Gold Undergoing Change Worldwide


Gold prices are undergoing a change, falling on the market in the U.S. as a worldwide flux sees operations and legislation coming and going. Many factors are being pointed to as primary reason for the market tumble, and some states are using the confusion as an opportunity to step towards a precious metal-over-dollar economic structure. That would effectively pull local economies away from government control and make them independently able to sustain infrastructure. This gold standard, as it is called, is already passed or in consideration by much of the U.S.

Meanwhile, another government is attempting to end the rush of destruction that has befallen their country. Peru has had years of entrepreneurial tourism ravish jungle landscapes, dig up plots of land, then leave without doing anything to restore trees and plants, all in the name of mining. The government, which had been lax on mining operations, is launching their campaign to save Amazon rainforest. Antonio Fernandez, serving as a prosecutor for environmental crimes, noted the heavy damage done to the land, and said their response will contain “the same amount of force.”

This is all happening within the southeastern Madre De Dios region of Peru, where some 40,000 illegal miners have come into lands and lain waste to over 120,000 acres of Amazon forest. Liquid mercury, used in the mining process, is also a danger as it is often vaporized into the air after use. Some dump huge amounts into the water as well, totaling an estimated 30 to 40 tons of hazardous waste that comes through Peru waterways. The government’s tactics have ranged from halting fuel transfers and cutting off miners to dynamiting their bases of operation.

In the States, legal, circulated currency may yet be undergoing a gold change. Oklahoma, after bipartisan support in the state Senate, signed legislation into law that made gold and silver legal currency within their borders. The precious metals are not replacing the dollar outright, but have now become an option of legal tender, and Oklahoma is not the only state doing so. Utah has a law that also exempts the metals from capital gains taxes with Arizona, Texas, South Carolina and Kansas also looking into similar moves. On one end of the extreme, some have even called for the end of the Federal Reserve and a move away from paper money all together, replacing with a national network of bullion and precious metals.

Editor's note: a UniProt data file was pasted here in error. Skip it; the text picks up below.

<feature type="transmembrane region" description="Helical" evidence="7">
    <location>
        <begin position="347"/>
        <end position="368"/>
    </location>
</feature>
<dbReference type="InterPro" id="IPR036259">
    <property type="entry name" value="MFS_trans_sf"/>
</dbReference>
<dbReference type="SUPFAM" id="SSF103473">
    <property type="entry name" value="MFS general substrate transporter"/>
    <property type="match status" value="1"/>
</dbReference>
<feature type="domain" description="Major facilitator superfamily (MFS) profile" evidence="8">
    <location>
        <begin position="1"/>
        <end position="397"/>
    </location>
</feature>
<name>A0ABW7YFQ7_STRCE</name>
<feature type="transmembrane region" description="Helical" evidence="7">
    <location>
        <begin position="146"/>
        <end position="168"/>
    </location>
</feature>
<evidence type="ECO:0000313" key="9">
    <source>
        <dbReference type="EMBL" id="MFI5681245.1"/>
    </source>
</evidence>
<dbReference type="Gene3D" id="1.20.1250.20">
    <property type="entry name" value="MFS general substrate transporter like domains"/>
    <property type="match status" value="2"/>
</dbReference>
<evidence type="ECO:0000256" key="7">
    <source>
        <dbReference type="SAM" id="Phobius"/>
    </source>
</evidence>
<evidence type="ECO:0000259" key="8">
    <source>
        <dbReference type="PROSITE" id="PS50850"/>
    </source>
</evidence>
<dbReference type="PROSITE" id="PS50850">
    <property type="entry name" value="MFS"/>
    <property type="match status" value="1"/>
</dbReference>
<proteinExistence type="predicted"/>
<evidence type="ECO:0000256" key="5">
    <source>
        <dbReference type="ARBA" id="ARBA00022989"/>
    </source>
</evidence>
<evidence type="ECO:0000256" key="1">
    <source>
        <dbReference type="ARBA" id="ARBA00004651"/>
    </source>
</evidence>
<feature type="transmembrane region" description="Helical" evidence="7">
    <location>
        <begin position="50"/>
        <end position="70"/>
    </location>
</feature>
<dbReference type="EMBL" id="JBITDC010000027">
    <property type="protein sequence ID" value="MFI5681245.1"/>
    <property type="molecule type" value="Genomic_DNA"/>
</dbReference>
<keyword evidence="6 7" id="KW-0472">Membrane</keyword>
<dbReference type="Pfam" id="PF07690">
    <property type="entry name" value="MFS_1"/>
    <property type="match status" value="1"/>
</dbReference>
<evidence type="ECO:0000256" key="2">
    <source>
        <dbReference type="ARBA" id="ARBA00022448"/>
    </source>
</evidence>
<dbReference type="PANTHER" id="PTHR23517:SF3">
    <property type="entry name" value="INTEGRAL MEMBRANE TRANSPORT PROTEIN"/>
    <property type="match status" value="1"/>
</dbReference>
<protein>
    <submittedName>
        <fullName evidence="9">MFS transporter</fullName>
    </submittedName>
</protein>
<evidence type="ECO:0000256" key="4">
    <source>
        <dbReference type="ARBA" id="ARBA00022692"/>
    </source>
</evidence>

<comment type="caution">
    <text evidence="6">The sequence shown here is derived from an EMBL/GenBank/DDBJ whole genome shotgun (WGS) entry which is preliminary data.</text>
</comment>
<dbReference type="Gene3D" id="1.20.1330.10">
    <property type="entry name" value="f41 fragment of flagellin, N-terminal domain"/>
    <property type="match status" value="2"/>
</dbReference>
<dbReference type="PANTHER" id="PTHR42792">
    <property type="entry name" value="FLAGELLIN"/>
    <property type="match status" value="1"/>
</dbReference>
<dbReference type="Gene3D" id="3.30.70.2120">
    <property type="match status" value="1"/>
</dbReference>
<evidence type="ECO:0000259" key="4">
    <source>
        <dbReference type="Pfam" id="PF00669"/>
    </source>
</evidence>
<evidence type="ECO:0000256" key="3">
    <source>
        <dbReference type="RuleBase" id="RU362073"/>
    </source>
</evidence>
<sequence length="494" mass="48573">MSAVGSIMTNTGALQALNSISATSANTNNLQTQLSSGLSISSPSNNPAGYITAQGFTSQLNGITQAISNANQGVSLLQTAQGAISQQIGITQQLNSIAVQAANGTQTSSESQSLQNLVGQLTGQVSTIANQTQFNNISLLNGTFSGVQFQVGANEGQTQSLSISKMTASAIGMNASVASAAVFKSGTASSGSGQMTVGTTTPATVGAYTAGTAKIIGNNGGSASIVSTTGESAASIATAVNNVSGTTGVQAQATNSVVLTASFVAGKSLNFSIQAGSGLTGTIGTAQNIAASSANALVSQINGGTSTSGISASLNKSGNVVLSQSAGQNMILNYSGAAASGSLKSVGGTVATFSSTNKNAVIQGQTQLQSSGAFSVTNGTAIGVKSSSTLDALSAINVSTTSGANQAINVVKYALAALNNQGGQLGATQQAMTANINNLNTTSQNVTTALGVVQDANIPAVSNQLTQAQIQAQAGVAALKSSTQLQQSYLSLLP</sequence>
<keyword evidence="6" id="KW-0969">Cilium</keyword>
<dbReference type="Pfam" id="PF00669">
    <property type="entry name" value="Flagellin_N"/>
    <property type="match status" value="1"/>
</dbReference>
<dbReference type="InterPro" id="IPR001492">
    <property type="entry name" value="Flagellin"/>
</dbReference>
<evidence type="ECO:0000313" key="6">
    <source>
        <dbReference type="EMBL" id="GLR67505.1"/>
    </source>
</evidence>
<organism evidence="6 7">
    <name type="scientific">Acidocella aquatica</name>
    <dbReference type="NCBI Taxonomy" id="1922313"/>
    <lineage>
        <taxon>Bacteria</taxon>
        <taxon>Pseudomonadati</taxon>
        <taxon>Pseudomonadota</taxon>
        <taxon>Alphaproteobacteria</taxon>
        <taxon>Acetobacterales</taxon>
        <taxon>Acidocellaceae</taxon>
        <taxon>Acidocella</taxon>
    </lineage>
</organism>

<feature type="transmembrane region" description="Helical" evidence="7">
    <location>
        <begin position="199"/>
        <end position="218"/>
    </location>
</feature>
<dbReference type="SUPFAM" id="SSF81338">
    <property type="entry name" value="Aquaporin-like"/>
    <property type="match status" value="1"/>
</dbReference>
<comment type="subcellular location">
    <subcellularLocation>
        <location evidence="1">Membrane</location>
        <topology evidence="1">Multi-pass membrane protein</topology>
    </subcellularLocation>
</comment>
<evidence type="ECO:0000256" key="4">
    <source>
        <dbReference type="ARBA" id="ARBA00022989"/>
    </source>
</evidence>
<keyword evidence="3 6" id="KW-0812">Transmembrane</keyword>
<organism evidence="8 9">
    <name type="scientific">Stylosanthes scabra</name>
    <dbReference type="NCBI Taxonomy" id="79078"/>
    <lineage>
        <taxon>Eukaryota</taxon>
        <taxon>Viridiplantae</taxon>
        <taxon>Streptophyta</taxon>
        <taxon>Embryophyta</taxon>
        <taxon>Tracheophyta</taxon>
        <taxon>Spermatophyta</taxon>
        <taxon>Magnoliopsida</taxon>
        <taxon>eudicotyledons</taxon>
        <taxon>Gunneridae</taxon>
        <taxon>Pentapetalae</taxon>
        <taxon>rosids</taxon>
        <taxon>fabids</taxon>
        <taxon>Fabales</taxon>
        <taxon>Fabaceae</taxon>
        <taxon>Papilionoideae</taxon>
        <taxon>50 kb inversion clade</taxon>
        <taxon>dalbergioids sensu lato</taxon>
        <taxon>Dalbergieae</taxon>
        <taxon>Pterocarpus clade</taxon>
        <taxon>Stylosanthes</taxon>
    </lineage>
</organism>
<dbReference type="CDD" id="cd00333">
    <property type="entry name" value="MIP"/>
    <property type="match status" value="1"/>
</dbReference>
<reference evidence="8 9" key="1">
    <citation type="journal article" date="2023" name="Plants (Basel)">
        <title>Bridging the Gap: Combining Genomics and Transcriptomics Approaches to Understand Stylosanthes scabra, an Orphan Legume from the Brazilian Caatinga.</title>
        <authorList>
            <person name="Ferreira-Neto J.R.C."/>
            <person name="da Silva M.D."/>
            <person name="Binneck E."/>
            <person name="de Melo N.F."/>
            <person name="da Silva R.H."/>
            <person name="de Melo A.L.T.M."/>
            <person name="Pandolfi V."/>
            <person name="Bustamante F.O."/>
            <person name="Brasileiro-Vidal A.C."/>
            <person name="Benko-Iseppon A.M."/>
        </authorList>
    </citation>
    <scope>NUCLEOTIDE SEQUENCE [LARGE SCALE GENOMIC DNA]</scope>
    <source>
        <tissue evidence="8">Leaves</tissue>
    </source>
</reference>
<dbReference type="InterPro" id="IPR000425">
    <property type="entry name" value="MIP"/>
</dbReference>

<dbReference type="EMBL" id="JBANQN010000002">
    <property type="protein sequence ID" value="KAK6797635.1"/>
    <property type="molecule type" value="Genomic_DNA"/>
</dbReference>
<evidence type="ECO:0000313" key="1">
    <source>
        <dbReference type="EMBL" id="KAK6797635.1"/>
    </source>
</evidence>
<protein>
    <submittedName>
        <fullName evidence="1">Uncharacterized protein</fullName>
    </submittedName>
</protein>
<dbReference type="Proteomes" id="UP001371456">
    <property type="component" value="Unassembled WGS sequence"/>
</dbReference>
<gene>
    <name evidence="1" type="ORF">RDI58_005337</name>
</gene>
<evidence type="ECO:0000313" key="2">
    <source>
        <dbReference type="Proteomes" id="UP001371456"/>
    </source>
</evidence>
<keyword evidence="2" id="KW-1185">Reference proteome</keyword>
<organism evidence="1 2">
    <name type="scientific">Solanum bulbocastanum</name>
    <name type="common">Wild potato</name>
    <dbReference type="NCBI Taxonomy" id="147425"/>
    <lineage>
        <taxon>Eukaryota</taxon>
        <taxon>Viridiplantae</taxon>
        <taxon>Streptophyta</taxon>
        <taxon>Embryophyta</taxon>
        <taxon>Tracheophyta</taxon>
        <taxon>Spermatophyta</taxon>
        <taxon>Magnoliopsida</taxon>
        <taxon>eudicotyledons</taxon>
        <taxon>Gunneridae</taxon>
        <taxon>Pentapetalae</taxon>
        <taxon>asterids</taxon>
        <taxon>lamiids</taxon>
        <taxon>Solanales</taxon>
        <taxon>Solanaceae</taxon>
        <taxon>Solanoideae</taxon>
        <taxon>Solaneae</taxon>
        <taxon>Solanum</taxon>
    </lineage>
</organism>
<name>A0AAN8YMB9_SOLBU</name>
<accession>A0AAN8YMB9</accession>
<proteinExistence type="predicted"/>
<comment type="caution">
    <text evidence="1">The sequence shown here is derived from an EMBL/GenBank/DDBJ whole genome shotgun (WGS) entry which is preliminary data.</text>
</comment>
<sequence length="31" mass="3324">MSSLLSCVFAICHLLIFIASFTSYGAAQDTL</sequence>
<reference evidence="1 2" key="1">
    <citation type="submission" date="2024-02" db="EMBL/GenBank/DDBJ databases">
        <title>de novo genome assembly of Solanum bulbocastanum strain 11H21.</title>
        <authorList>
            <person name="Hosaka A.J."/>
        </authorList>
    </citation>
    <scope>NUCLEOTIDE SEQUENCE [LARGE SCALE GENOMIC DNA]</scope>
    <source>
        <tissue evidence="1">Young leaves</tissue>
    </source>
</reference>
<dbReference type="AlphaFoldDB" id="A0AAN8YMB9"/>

This possible change comes at a time when a Federal Reserve announcement has gold in a state of flux in the market. During their July meeting, the last Federal Open Market Committee brought the possibility of interest-rate increases happening sooner than expected. That almost instantly brought a 3 percent fall in gold futures with immediate delivery falling .5 percent to $1,288.99 an ounce. The settling price, which was the lowest since Aug. 6, ended at $1,288.01 per ounce. A chief economist at OppenheimerFunds Inc. Jerry Webman warned that the “hawkish voices of the Fed are growing louder,” as the economy picks up traction, simultaneously strengthening the U.S. economy and leading to the oncoming possibility of higher interest rates within the gold market.

By Myles Gann


Washington Post